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European Journal of Epidemiology

, Volume 32, Issue 7, pp 627–629 | Cite as

The combined association of alcohol consumption with dementia risk is likely biased due to lacking account of death cases

  • Nadine Binder
  • Lisa Manderscheid
  • Martin Schumacher
LETTER TO THE EDITOR

Xu et al. [1] perform a meta-analysis to investigate the potential dose–response association between alcohol consumption and risk of dementia. Despite the thoroughly conducted dose–response analysis, an often disregarded statistical flaw shown to affect dementia studies challenges the overall findings:

Dementia study data has an underlying illness-death structure, as illustrated in Fig.  1: Study participants may not only suffer from dementia, but they may also die during follow-up and this may be with or without prior dementia. Collecting information on the dementia status at follow-up visits only, may, however, result in missing dementia status in individuals who died between two visits. Correspondingly, dementia incidence may be underestimated and relative risk estimates might be substantially biased if naive analyses are performed, e.g. by censoring at the last observed dementia-free time [ 2]. Leffondré et al. recommend that whenever the dementia status is collected at visits only...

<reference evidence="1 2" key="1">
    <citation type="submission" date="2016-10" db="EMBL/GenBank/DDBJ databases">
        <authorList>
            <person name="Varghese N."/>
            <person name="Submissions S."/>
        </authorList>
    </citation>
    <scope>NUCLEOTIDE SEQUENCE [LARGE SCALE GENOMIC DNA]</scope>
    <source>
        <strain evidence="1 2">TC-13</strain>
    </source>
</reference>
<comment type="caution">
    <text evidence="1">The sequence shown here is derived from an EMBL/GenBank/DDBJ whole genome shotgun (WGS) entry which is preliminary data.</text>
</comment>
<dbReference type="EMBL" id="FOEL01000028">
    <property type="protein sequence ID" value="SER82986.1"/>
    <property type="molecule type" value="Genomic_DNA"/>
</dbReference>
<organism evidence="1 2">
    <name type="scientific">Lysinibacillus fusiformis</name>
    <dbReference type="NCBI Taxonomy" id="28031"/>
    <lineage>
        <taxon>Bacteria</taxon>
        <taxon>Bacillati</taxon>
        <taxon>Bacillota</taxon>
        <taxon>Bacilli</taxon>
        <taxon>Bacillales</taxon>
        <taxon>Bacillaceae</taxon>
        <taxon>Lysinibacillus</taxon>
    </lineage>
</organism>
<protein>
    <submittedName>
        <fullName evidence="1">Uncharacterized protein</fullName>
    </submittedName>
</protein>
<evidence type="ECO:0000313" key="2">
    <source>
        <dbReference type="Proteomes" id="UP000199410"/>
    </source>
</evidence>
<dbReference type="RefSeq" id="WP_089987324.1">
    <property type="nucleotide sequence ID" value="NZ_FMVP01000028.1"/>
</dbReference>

Keywords

Dementia Alcohol Consumption Relative Risk Estimate Death Case Moderate Alcohol Consumption 
These keywords were added by machine and not by the authors. This process is experimental and the keywords may be updated as the learning algorithm improves.

Notes

Funding

Nadine Binder is supported by the German Research Foundation (DFG), Grant Number SCHU 756/12-2.

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Copyright information

© Springer Science+Business Media Dordrecht 2017

Authors and Affiliations

  1. 1.Institute for Prevention and Cancer EpidemiologyFaculty of Medicine and Medical Center - University of FreiburgFreiburgGermany
  2. 2.Institute for Medical Biostatistics, Epidemiology and InformaticsUniversity Medical Center MainzMainzGermany
  3. 3.Institute for Medical Biometry and StatisticsFaculty of Medicine and Medical Center - University of FreiburgFreiburgGermany

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